The first noticeable problem is the use of the frame dropping technique (made famous in Saving Private Ryan), which seemed unnecessary and immediately starts to detract from the action on screen. It’s directly contrasting the setting of the film itself, especially when the last film I saw use it was Gamer, itself a futuristic film.
When watching Ong Bak, the original concept was to keep things grounded to showcase his unique talents, so the second modern film techniques are employed they stand out and dampen the impact of events on screen. Sadly, it doesn’t stop there, as wire work then makes its presence known and even though Jaa doesn’t seem to use it himself (apart from in one surreal scene where he appears as an evil bird version of himself – more on that in a moment), it’s still a shame as the fighting is the whole point of watching the film, particularly when the plot proves to be the biggest problem of all.
It’s very hard to judge Ong Bak 2, as the film itself is incomplete. The production was riddled with problems, from Jaa’s disappearance to various funding issues and it is very apparent on screen; some events make no sense at all (such as the bird scene I mentioned), a love interest is introduced and then discarded and the impetus behind most characters actions are never really fully explained. Also, be warned – the ending is abrupt and in no way satisfying.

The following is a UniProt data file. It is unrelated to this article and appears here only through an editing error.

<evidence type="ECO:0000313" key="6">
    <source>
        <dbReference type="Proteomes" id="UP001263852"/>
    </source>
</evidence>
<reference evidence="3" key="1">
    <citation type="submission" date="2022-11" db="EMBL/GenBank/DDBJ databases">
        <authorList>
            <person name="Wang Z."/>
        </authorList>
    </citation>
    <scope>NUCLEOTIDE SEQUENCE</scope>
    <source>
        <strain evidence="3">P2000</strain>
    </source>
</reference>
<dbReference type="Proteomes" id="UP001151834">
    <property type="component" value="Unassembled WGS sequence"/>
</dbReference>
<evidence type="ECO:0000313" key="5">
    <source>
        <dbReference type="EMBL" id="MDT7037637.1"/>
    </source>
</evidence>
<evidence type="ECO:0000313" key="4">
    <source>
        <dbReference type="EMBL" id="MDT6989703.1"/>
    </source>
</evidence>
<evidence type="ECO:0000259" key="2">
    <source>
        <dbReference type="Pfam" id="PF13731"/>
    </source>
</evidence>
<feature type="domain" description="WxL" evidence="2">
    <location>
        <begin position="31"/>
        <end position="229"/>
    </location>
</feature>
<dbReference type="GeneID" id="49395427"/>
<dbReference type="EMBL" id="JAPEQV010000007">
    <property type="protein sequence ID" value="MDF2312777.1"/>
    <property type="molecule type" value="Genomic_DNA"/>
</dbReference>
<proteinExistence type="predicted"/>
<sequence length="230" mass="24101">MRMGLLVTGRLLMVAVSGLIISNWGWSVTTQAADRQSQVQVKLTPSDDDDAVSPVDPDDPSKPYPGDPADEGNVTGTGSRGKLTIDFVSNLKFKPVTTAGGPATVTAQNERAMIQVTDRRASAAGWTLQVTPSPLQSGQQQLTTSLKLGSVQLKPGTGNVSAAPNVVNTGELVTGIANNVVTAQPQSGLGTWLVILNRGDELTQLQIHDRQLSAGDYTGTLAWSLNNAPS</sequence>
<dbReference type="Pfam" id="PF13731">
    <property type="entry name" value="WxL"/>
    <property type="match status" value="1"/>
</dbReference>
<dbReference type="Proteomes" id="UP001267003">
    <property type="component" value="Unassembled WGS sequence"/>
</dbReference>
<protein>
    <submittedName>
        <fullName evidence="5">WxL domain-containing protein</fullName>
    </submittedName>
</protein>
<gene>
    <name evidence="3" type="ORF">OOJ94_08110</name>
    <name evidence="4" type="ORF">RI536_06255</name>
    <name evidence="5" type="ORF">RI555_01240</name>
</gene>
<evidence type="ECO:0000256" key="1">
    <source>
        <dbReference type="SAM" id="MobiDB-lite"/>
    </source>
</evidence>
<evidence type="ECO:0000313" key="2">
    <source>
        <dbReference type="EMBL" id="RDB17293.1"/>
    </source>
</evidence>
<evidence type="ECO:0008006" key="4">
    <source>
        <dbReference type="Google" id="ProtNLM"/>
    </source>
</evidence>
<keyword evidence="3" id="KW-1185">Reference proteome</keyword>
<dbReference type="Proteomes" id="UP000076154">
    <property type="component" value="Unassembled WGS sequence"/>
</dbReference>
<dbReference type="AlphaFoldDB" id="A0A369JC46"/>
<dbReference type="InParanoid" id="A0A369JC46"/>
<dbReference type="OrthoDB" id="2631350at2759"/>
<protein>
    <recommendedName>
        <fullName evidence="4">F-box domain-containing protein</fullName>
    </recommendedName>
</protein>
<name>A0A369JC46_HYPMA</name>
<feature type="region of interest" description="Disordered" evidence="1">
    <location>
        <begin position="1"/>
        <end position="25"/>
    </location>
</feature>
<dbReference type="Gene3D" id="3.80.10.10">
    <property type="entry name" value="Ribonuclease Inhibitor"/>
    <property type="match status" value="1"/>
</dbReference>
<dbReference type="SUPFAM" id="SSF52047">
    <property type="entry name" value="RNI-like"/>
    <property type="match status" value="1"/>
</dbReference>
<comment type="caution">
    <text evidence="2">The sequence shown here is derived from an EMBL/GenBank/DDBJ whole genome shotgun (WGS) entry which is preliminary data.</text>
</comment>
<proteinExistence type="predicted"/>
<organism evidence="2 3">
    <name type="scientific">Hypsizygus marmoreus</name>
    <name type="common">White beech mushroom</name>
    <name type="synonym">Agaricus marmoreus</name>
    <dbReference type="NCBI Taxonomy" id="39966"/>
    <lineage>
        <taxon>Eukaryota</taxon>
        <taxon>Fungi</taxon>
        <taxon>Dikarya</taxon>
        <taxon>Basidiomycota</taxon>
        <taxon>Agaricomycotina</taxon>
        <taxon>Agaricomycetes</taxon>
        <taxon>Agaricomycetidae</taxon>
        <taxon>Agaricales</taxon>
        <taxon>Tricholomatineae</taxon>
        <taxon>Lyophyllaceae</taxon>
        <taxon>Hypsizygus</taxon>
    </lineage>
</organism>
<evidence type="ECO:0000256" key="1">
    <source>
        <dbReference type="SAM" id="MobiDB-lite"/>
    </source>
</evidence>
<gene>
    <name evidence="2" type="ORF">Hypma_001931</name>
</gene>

I appreciate that the lack of funding means that the film had to be cut short, thus forcing a releasable edit out of the footage taken and now know that work is underway on Ong Bak 3, which will hopefully round out the story issues. But still.
Curiously, the press release information stated the run time as 114 minutes, when the screening only lasted for 90 minutes (if that). So there was either a misprint or a last minute cut of a large chunk of the film. It does actually feel as if the run time might have been trimmed to keep the action running at speed, but with Tony Jaa’s name taking up the majority of the films’ credits, I can’t help but wonder if he went a little too overboard on what he wanted to achieve without involving other people, given that the film at various points feels over indulgent and a little too po-faced (just don’t tell the man himself). I didn’t mind that aspect so much, as it felt like a traditional martial arts film. It just didn’t quite manage to reach the artistic height of other comparable historical epics.
Still, I really enjoyed the film from start to finish. The scenes of a young Tien/Tiang (Jaa’s character) being especially strong and if, like me, you’re happy to sit back and be amazed by a consistent amount of incredible, face breaking fights. then you’ll be happy. (I refuse to give any examples as it would spoil the films strongest asset.) Just don’t expect too much more.
I’d love to rate the film higher, bearing in mind I really want it to succeed so that part three is financed and completed to the best possible standard. But what could so easily have been a four star film, has to be marked down when so much of it is missing.